Senate Passes Sex Abuse Prevention Bills

Jack M. Martins

May 02, 2012

Measures Increase Penalties, Enhance Community Notification and Protection

The New York State Senate passed a package of eight bills to prevent sexual predators from obtaining access to potential victims and help law enforcement and communities keep track of their whereabouts. The bills will help increase the amount of information available about convicted sex offenders and seeks to prevent them from obtaining access to vulnerable individuals.

“These measures will help enhance the safety of our communities by increasing penalties for crimes and by allowing communities to better track the location of sex offenders. It is imperative we continue to seek ways to protect our communities from these sexual predators,” said Senator Jack M. Martins, who supported the bills in the Senate.

Legislation passed by the Senate helps increase public awareness of sexual offenders who prey on children by changing the reporting requirements under New York State's Sexual Offender Registration Act (SORA). The bill (S.356) would designate anyone convicted of committing or attempting to commit sex offenses against children aged ten years or less a Level 3 offender. Including the criminals who commit these offenses in the Level 3 category would require their information to be included in the releasable information available through the state’s sex offender registry.

Another bill (S.487) would help address the high recidivism rates among convicted sex offenders. The measure requires a change to current law which allows sex offenders who violate probation by committing another sex offense to serve the sentence imposed for the probation violation concurrently. This bill would require sentencing for the new offense to run consecutively, not concurrently, thereby ensuring that repeat sex offenders receive the maximum amount of time in jail and off the streets.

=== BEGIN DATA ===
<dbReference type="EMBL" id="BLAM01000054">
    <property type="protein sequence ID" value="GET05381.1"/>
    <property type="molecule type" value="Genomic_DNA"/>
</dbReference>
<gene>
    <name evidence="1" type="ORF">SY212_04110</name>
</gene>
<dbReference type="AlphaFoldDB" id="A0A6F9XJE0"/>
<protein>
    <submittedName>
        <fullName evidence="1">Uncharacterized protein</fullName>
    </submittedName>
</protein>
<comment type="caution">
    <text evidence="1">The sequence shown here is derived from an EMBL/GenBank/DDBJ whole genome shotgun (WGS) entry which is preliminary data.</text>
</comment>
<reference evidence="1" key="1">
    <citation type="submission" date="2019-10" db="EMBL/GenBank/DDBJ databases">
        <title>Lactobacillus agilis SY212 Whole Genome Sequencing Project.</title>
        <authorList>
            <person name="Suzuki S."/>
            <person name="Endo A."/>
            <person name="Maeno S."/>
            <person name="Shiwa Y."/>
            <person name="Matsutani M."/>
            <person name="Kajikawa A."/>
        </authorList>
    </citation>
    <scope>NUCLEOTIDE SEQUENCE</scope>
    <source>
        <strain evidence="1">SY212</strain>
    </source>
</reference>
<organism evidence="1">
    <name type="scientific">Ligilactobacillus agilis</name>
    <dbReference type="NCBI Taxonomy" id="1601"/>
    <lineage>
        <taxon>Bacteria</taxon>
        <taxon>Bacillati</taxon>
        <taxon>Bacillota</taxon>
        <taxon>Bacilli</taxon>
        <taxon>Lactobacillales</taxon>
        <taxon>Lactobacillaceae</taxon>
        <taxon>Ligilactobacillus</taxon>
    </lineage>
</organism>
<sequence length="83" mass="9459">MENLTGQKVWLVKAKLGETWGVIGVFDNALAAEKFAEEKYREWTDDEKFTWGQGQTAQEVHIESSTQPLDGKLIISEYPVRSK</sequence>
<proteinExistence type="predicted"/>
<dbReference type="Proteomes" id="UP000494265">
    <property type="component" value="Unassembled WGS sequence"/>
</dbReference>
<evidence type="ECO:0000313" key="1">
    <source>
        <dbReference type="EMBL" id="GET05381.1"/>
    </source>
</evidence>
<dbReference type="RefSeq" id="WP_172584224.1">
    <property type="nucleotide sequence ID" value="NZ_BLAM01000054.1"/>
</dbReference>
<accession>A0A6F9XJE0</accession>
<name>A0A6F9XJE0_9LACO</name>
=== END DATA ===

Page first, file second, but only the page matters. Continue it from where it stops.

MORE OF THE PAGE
Legislation passed by the Senate also builds upon existing law that prevents sex offenders from gaining access to commit new crimes. The bill (S.597A) prohibits sex offenders from obtaining licenses and certification to become real estate appraisers. Similar to the current law that prohibits sex offenders from being licensed real estate brokers or salesmen, the bill would prevent a scenario where convicted offenders would be in a position to be alone in an empty house or building with someone vulnerable to attack. Another bill (S.528A) prevents violent felons or sex offenders from being able to legally change their names in order to avoid their legal obligations or hide their criminal history. They would be required to disclose convictions for the purpose of a name change petition even after the period of incarceration, parole or probation ends. The criminal would also be required to notify the court officials that prosecuted and sentenced them.

Other bills approved today dealt with additional restrictions and penalties for sex offenders who do not follow requirements for the Sex Offender Registry Act. They include:

· Bill S.1544: makes it a class D felony, punishable by up to 7 years in prison, for sex offenders who fail to register according to SORA, or those who fail to follow the current prohibition against working on an ice cream truck.

· Bill S.1542: makes it a felony for certain sex offenders who fail to register or report a change of address;

· Bill S.512A: makes the same identifying information pertaining to Level 2 sex offenders that is available to the general public through the state’s sex offender registry website available to law enforcement for dissemination/community notification purposes; and

· Bill S.1522: requires sex offenders to disclose whether their residence is within ½ mile to an elementary or secondary school.

The bills will be sent to the Assembly.